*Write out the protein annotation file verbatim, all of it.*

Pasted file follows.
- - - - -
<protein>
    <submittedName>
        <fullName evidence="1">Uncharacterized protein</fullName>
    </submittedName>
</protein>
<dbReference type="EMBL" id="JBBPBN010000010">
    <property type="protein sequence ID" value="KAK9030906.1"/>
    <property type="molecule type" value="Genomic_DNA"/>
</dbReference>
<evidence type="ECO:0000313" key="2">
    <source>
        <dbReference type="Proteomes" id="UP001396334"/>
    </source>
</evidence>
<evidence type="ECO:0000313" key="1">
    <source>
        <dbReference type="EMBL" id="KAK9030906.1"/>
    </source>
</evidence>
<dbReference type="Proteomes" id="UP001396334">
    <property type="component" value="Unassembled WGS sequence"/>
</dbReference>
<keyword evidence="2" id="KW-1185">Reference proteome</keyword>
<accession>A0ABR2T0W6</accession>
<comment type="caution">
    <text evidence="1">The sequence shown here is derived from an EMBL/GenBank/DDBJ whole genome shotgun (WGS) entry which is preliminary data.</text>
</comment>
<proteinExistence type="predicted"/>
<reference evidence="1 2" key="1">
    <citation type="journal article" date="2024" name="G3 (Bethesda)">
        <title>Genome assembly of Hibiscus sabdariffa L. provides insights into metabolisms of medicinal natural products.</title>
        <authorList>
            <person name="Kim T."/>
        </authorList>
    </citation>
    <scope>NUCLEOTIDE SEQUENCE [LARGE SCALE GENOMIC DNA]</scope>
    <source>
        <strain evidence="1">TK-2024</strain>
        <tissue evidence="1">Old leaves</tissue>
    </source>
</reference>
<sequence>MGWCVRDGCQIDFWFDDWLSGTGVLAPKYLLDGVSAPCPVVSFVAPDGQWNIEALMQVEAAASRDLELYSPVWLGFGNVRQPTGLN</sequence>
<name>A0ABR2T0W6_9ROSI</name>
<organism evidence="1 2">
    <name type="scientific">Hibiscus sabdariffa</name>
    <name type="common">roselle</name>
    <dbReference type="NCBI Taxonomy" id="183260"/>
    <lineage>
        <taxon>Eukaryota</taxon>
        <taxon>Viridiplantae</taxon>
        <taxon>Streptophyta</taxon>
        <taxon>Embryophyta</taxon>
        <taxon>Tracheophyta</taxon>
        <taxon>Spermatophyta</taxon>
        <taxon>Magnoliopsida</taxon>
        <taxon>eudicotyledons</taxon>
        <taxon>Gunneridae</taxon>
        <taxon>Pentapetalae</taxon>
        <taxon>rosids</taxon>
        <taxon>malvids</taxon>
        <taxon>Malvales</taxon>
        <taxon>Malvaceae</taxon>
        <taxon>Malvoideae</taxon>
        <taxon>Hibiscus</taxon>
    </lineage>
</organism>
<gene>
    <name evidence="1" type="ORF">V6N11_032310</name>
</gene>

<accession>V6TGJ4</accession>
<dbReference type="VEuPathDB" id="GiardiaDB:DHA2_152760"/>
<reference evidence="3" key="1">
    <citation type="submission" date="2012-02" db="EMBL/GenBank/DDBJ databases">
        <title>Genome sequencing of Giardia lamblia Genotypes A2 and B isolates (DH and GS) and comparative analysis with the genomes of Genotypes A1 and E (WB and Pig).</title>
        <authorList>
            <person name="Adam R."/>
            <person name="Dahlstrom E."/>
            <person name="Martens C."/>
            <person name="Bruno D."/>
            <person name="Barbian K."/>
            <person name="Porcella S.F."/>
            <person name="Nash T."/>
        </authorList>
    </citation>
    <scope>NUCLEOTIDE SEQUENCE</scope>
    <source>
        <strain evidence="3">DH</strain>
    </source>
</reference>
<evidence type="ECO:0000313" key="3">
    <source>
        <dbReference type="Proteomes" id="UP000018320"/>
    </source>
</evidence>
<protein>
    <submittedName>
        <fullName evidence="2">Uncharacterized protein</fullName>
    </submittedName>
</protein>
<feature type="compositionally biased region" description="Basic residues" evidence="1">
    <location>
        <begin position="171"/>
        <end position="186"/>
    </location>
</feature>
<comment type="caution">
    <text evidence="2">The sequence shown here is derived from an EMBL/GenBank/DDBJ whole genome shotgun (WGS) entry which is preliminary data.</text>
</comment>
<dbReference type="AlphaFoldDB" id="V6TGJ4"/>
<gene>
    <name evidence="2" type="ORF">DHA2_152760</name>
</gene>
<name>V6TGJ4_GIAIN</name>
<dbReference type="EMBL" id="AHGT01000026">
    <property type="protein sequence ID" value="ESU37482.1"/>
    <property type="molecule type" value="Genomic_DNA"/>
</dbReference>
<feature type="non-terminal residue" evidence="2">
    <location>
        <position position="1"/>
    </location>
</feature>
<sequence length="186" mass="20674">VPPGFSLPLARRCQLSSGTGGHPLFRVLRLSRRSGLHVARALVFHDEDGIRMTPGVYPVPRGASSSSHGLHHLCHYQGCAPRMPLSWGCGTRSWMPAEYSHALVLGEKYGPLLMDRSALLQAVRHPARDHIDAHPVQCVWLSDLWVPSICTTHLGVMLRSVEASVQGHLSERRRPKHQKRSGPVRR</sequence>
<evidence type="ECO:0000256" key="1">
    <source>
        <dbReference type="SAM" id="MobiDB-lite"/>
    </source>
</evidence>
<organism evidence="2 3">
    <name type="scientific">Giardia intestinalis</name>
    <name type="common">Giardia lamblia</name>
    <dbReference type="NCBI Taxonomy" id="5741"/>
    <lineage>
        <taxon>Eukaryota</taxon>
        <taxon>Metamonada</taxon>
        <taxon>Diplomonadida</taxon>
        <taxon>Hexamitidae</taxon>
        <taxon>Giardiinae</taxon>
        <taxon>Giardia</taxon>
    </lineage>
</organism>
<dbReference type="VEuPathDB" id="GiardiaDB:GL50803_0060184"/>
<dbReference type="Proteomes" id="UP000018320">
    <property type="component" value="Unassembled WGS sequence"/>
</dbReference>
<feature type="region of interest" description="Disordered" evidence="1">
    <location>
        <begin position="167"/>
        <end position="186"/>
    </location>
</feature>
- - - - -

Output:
<protein>
    <submittedName>
        <fullName evidence="1">Uncharacterized protein</fullName>
    </submittedName>
</protein>
<dbReference type="EMBL" id="JBBPBN010000010">
    <property type="protein sequence ID" value="KAK9030906.1"/>
    <property type="molecule type" value="Genomic_DNA"/>
</dbReference>
<evidence type="ECO:0000313" key="2">
    <source>
        <dbReference type="Proteomes" id="UP001396334"/>
    </source>
</evidence>
<evidence type="ECO:0000313" key="1">
    <source>
        <dbReference type="EMBL" id="KAK9030906.1"/>
    </source>
</evidence>
<dbReference type="Proteomes" id="UP001396334">
    <property type="component" value="Unassembled WGS sequence"/>
</dbReference>
<keyword evidence="2" id="KW-1185">Reference proteome</keyword>
<accession>A0ABR2T0W6</accession>
<comment type="caution">
    <text evidence="1">The sequence shown here is derived from an EMBL/GenBank/DDBJ whole genome shotgun (WGS) entry which is preliminary data.</text>
</comment>
<proteinExistence type="predicted"/>
<reference evidence="1 2" key="1">
    <citation type="journal article" date="2024" name="G3 (Bethesda)">
        <title>Genome assembly of Hibiscus sabdariffa L. provides insights into metabolisms of medicinal natural products.</title>
        <authorList>
            <person name="Kim T."/>
        </authorList>
    </citation>
    <scope>NUCLEOTIDE SEQUENCE [LARGE SCALE GENOMIC DNA]</scope>
    <source>
        <strain evidence="1">TK-2024</strain>
        <tissue evidence="1">Old leaves</tissue>
    </source>
</reference>
<sequence>MGWCVRDGCQIDFWFDDWLSGTGVLAPKYLLDGVSAPCPVVSFVAPDGQWNIEALMQVEAAASRDLELYSPVWLGFGNVRQPTGLN</sequence>
<name>A0ABR2T0W6_9ROSI</name>
<organism evidence="1 2">
    <name type="scientific">Hibiscus sabdariffa</name>
    <name type="common">roselle</name>
    <dbReference type="NCBI Taxonomy" id="183260"/>
    <lineage>
        <taxon>Eukaryota</taxon>
        <taxon>Viridiplantae</taxon>
        <taxon>Streptophyta</taxon>
        <taxon>Embryophyta</taxon>
        <taxon>Tracheophyta</taxon>
        <taxon>Spermatophyta</taxon>
        <taxon>Magnoliopsida</taxon>
        <taxon>eudicotyledons</taxon>
        <taxon>Gunneridae</taxon>
        <taxon>Pentapetalae</taxon>
        <taxon>rosids</taxon>
        <taxon>malvids</taxon>
        <taxon>Malvales</taxon>
        <taxon>Malvaceae</taxon>
        <taxon>Malvoideae</taxon>
        <taxon>Hibiscus</taxon>
    </lineage>
</organism>
<gene>
    <name evidence="1" type="ORF">V6N11_032310</name>
</gene>

<accession>V6TGJ4</accession>
<dbReference type="VEuPathDB" id="GiardiaDB:DHA2_152760"/>
<reference evidence="3" key="1">
    <citation type="submission" date="2012-02" db="EMBL/GenBank/DDBJ databases">
        <title>Genome sequencing of Giardia lamblia Genotypes A2 and B isolates (DH and GS) and comparative analysis with the genomes of Genotypes A1 and E (WB and Pig).</title>
        <authorList>
            <person name="Adam R."/>
            <person name="Dahlstrom E."/>
            <person name="Martens C."/>
            <person name="Bruno D."/>
            <person name="Barbian K."/>
            <person name="Porcella S.F."/>
            <person name="Nash T."/>
        </authorList>
    </citation>
    <scope>NUCLEOTIDE SEQUENCE</scope>
    <source>
        <strain evidence="3">DH</strain>
    </source>
</reference>
<evidence type="ECO:0000313" key="3">
    <source>
        <dbReference type="Proteomes" id="UP000018320"/>
    </source>
</evidence>
<protein>
    <submittedName>
        <fullName evidence="2">Uncharacterized protein</fullName>
    </submittedName>
</protein>
<feature type="compositionally biased region" description="Basic residues" evidence="1">
    <location>
        <begin position="171"/>
        <end position="186"/>
    </location>
</feature>
<comment type="caution">
    <text evidence="2">The sequence shown here is derived from an EMBL/GenBank/DDBJ whole genome shotgun (WGS) entry which is preliminary data.</text>
</comment>
<dbReference type="AlphaFoldDB" id="V6TGJ4"/>
<gene>
    <name evidence="2" type="ORF">DHA2_152760</name>
</gene>
<name>V6TGJ4_GIAIN</name>
<dbReference type="EMBL" id="AHGT01000026">
    <property type="protein sequence ID" value="ESU37482.1"/>
    <property type="molecule type" value="Genomic_DNA"/>
</dbReference>
<feature type="non-terminal residue" evidence="2">
    <location>
        <position position="1"/>
    </location>
</feature>
<sequence length="186" mass="20674">VPPGFSLPLARRCQLSSGTGGHPLFRVLRLSRRSGLHVARALVFHDEDGIRMTPGVYPVPRGASSSSHGLHHLCHYQGCAPRMPLSWGCGTRSWMPAEYSHALVLGEKYGPLLMDRSALLQAVRHPARDHIDAHPVQCVWLSDLWVPSICTTHLGVMLRSVEASVQGHLSERRRPKHQKRSGPVRR</sequence>
<evidence type="ECO:0000256" key="1">
    <source>
        <dbReference type="SAM" id="MobiDB-lite"/>
    </source>
</evidence>
<organism evidence="2 3">
    <name type="scientific">Giardia intestinalis</name>
    <name type="common">Giardia lamblia</name>
    <dbReference type="NCBI Taxonomy" id="5741"/>
    <lineage>
        <taxon>Eukaryota</taxon>
        <taxon>Metamonada</taxon>
        <taxon>Diplomonadida</taxon>
        <taxon>Hexamitidae</taxon>
        <taxon>Giardiinae</taxon>
        <taxon>Giardia</taxon>
    </lineage>
</organism>
<dbReference type="VEuPathDB" id="GiardiaDB:GL50803_0060184"/>
<dbReference type="Proteomes" id="UP000018320">
    <property type="component" value="Unassembled WGS sequence"/>
</dbReference>
<feature type="region of interest" description="Disordered" evidence="1">
    <location>
        <begin position="167"/>
        <end position="186"/>
    </location>
</feature>